Continuer la lecture de NASA satellite offers urban carbon dioxide insights

A Skeptic’s Guide To Global Temperatures

by Clive Best, August 30, 2019 in ClimateChangeDispatch


Climate change may well turn out to be a benign problem rather than the severe problem or “emergency” it is claimed to be.

This will eventually depend on just how much the Earth’s climate is warming due to our transient but relatively large increase in atmospheric CO2 levels.

This is why it is so important to accurately and impartially measure the Earth’s average temperature rise since 1850. It turns out that such a measurement is neither straightforward, independent, nor easy.

For some climate scientists, there sometimes appears to be a slight temptation to exaggerate recent warming,  perhaps because their careers and status improve the higher temperatures rise.

They are human like the rest of us. Similarly, the green energy lobby welcomes each scarier temperature increase to push ever more funding for their unproven solutions, without ever really explaining how they could possibly work better than a rapid expansion in nuclear energy instead.

Despite over 30 years of strident warnings and the fairly successful efforts of G7 countries to actually reduce emissions, CO2 levels in the atmosphere are still stubbornly accelerating upwards.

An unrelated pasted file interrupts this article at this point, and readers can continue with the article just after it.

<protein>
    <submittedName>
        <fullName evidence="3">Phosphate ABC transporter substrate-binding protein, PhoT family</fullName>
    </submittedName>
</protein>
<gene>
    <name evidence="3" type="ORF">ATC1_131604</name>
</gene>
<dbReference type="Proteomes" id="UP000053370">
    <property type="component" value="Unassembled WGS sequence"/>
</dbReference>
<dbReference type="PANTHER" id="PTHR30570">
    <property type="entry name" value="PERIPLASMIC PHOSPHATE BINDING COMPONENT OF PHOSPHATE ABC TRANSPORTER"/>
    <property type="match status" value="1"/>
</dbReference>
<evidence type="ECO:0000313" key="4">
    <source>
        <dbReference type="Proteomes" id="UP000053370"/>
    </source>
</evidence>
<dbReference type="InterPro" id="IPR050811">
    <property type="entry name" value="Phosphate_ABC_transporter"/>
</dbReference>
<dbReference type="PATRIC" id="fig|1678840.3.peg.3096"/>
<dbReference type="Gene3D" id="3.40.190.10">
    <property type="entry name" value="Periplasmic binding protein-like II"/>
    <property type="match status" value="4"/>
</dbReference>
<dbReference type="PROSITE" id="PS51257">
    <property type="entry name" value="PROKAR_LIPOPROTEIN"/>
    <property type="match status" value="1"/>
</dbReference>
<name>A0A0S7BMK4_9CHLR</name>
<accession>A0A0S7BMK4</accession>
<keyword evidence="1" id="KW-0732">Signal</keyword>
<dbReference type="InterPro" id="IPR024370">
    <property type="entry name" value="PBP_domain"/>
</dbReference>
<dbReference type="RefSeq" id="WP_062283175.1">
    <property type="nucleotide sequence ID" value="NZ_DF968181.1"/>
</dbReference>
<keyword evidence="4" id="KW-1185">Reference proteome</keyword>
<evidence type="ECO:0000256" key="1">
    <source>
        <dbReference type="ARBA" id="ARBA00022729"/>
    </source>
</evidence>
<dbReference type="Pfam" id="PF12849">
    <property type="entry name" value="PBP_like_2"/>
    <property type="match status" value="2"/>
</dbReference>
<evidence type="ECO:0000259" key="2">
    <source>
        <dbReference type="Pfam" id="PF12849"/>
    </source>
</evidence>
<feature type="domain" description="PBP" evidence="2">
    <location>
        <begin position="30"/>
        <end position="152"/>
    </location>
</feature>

This is because simultaneously the developing world has strived to raise the wellbeing and living standards of their large populations through the use of ever more coal and oil, exactly as we did.

This is our current dilemma. Should they somehow be stopped from burning fossil fuels, or maybe compensated financially to ‘transition’ to so-called renewable energy instead?

All this again depends on the speed of climate change, which simply translates to the slope of the temperature record.

There’s No Such Thing As The Earth’s Ideal Temperature

By Jerry Powlas, March 2, 2020 in ClimateChangeDispatch


“The temperature of the Earth” is an ambiguous term that cannot mean anything.

At any given time, it is possible to measure the temperature of some very small part of the Earth, such as, perhaps, a shot glass of water.

At that same moment, other temperatures of the Earth that could be measured will show a variation from the temperature of molten rock (1,300 to 2,200°F) to polar ice (32 to -76°F).

Daily variation of the same place on Earth can be 50 to 60°F. Seasonal variation can be well over 100°F in high latitudes.